The Federal Reserve has warned U.S. money market funds to cut their investments in Europe, a top official says.
“The Fed and regulators have tried to stress to money market funds to reduce their exposure to European financial institutions,” Charles Plosser, the president of the Reserve Bank of Philadelphia, told the Wall Street Journal.
Investors probably expect that their fixed-income money managers exited highly risky European banks some time ago. Nevertheless, the fact that the Fed would be advising funds to get out highlights how nervous and uncertain the U.S. central bank remains about Europe’s debt crisis.
The U.S. financial sector has been trying to insulate itself from the fallout of a break up of the euro zone, or other crisis-driven event, Mr. Plosser told the Journal’s Brian Blackstone.
The Fed official acknowledged that an implosion in Europe could lead to another global credit crunch. But he added that he thinks a more likely scenario will be capital pouring into the U.S. in search of safety.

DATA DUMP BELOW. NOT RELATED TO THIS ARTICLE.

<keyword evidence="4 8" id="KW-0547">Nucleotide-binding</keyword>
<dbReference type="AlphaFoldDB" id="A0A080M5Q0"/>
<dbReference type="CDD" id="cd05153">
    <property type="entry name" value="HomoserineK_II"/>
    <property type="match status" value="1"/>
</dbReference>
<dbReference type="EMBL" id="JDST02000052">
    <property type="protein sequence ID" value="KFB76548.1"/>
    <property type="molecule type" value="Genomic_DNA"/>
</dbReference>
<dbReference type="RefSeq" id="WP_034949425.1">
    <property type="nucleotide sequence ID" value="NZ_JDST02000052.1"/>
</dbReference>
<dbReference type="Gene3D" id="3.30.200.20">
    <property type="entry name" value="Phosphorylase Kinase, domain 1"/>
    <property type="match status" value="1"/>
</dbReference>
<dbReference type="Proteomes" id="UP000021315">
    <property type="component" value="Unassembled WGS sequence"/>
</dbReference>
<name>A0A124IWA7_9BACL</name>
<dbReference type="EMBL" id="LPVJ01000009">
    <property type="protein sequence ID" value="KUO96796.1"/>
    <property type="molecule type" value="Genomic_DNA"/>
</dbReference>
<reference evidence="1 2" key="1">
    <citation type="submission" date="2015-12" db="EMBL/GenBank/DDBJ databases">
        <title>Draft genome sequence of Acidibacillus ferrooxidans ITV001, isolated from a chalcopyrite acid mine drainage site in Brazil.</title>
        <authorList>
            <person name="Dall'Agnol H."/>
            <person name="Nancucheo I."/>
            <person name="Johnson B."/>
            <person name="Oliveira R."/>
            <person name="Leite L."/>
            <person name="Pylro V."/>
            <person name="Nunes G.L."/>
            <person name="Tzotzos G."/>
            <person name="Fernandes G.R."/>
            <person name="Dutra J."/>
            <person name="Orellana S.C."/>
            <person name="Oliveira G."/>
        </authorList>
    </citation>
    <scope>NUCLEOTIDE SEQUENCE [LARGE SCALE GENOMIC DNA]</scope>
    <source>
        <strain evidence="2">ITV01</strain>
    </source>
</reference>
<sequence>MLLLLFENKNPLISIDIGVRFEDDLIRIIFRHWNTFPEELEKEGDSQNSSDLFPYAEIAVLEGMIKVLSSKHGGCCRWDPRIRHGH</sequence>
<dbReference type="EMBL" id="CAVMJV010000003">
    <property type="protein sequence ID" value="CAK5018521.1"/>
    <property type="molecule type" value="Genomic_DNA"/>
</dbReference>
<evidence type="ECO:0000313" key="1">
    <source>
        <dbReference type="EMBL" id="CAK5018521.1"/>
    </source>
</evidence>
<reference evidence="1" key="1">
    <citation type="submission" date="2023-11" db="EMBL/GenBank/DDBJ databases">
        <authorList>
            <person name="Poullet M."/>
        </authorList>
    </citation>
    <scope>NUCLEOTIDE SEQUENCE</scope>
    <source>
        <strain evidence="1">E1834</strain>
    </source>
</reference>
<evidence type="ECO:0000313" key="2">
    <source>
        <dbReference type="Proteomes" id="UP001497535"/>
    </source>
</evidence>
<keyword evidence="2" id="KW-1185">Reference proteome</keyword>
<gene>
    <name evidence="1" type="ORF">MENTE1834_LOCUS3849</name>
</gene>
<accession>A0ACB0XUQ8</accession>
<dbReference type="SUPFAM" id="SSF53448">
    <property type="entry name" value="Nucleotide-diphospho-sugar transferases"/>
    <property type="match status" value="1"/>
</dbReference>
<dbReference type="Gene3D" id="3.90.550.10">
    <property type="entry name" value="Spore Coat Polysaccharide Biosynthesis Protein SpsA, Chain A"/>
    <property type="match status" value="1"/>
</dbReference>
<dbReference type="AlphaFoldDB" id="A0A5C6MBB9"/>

Mr. Plosser summed up the steady stream of news out of Europe right now as nothing more than “noise,” and advised investors to focus on U.S. fundamentals. He forecasts that GDP will expand by between 2.5 per cent and 3 per cent this year.
“There’s absolutely no reason for people in the United States to get all in a dither,” he said about the European crisis. “They can’t do anything about it for one thing. It’s important to keep your focus on the medium to longer-term on what’s happening in the U.S. economy.”
Mr. Plosser is considered a policy hawk who puts inflation control ahead of stimulus. He reiterated his position that he saw no reason to extend Fed stimulus right now and he said the last round, known as Operation Twist, has had no impact.
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